Watch: A Norfolk farming year filmed from the sky

Norfolk farmer Tim Barrell has filmed his whole year of arable operations from the air, using a dron

Norfolk farmer Tim Barrell has filmed his whole year of arable operations from the air, using a drone fitted with a camera. PHOTO BY SIMON FINLAY - Credit: SIMON FINLAY

While aerial drones might be the ultimate Christmas toy for many, a Norfolk farmer has employed one for a practical purpose – to record his farming year from a bird's eye view.

As their popularity rises and the technology becomes more affordable, there will doubtless have been hundreds of drones eagerly unwrapped as Christmas gifts across East Anglia.

But while these 'big boys' toys' have an obvious appeal to technology geeks and gadget fans, one Norfolk farmer has completed a project to prove they also have a much more useful purpose.

Tim Barrell used a camera mounted on his unmanned aerial vehicle (UAV) to compile a YouTube video capturing his annual rotation of arable operations, from grass-cutting and clamping to harvesting of wheat and maize, seed drilling, cultivation and crop spraying.

The 36-year-old, who runs a mixed family farm at Shipdham, near Dereham, said this bird's eye view gave him a valuable tool for monitoring crops and livestock, and an innovative way of archiving Elm Farm's 2015 achievements for posterity.

And while he thinks the short film will be watched by other farmers, he also hopes it will inspire interest among the public, offering people a new perspective on the work which happens, often out of view, behind hedgerows and farm gates.

'I bought the drone more for fun to start with,' he said. 'It started off as a hobby, but then I saw more potential for using it on the farm.

Most Read

'The video is the start of an archive. Every farm is different, and every year is different, but you cannot always remember everything that happens over the year, so if you can create an archive of films it gives you a nice general view of the farm.

'It is a progressive thing. If I take the videos as I go along every year, I can use it in my crop planning and it gives you a bit of a history of the farm so that when your children take it over they can see what you have done.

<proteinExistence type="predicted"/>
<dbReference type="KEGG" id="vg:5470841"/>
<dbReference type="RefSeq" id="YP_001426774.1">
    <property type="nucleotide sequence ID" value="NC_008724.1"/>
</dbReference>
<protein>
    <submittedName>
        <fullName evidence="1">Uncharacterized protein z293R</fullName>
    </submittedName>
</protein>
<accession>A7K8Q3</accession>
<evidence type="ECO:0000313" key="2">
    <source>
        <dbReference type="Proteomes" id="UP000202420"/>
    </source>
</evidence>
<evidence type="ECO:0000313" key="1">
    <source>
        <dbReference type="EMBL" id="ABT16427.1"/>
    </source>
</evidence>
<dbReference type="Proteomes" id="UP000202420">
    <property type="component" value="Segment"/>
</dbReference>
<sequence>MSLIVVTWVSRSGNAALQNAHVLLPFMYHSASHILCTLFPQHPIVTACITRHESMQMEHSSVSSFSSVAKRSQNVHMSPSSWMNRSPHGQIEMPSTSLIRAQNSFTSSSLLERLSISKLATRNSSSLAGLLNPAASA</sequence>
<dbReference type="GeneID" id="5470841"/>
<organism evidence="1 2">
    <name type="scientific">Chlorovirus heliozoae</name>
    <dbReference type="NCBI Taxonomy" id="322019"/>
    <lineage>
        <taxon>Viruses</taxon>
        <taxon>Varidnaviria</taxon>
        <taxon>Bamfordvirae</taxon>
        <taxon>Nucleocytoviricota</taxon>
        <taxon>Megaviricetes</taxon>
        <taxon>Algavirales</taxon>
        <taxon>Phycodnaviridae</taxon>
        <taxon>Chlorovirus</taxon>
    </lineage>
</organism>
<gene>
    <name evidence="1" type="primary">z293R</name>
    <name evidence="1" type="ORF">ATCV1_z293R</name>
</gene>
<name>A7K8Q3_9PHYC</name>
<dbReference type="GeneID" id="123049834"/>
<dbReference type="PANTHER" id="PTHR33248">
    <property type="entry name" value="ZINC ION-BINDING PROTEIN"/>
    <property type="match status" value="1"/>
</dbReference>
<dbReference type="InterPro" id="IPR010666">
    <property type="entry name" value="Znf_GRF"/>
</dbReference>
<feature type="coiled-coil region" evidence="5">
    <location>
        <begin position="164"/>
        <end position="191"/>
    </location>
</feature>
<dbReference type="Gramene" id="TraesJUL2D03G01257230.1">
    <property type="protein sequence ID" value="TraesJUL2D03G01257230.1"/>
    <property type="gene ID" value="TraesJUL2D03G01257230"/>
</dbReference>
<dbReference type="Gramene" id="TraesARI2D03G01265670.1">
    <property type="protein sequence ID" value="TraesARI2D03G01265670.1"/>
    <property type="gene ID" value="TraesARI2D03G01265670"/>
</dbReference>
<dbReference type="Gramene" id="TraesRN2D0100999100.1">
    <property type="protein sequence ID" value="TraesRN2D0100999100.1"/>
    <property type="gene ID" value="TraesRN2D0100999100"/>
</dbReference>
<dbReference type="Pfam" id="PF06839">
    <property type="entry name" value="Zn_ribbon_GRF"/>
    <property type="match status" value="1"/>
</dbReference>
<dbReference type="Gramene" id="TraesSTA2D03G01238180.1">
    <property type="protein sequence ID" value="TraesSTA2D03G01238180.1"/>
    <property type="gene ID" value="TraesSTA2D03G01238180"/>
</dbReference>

'And the public can see what we do as well. They just drive along in their cars and look over the hedge and see a tractor in a field. But if you are in the air looking down, it gives you another perspective on how large the fields are, and what bits of equipment we are using.

'I always like to see what other people are doing and how they cultivate the land. There are so many different bits of machinery out there, and it is always nice to look at others to see how they do it. And it gives you an insight into what you could do better on your own farm.'

The farm, where Mr Barrell lives with his wife Sam, includes a dairy unit milking 230 cows, and 800 acres of arable land growing winter barley, winter wheat, oats, maize and grass.

The drone camera has helped gather useful information on both the arable and livestock enterprises.

'With the arable operations, you can determine where land drains go across fields, and you can see problem areas with waterlogging, or seeds not germinating, and generally where the tractors run you can see all the wheel marks in the crop,' he said.

'I can actually take the pictures and upload them to my Gatekeeper (a crop management software programme).

'I think it is the way forward, to be honest. Because everything is getting more technology, you need to be able to take that technology and put it into your software, which will be able to understand it all.'

'With the cows, we have got a field at Guist which is basically river meadows, and it is quite tricky to get to with a four-wheel drive, because it is quite marshy.

'We have our heifers down there and because it is 50 acres it is much easier to fly the drone over to check on them and find them if they get lost, rather than to look out for them by eye, because you have the hedges, reeds and bushes everywhere. If you have a bird's eye view you can see them straight away.'

The video captures a range of working machinery, some driven by the film-maker himself while simultaneously piloting his drone.

It spans the period from grass-mowing in May, through the combining of spring barley in the summer, followed by cultivation and seed drilling, and the maize harvest in October.

'I would say the video shows about half of what we do,' said Mr Barrell. 'There is also the ploughing and the muck-spreading and maize drilling, so I want to do a more complete record next year.'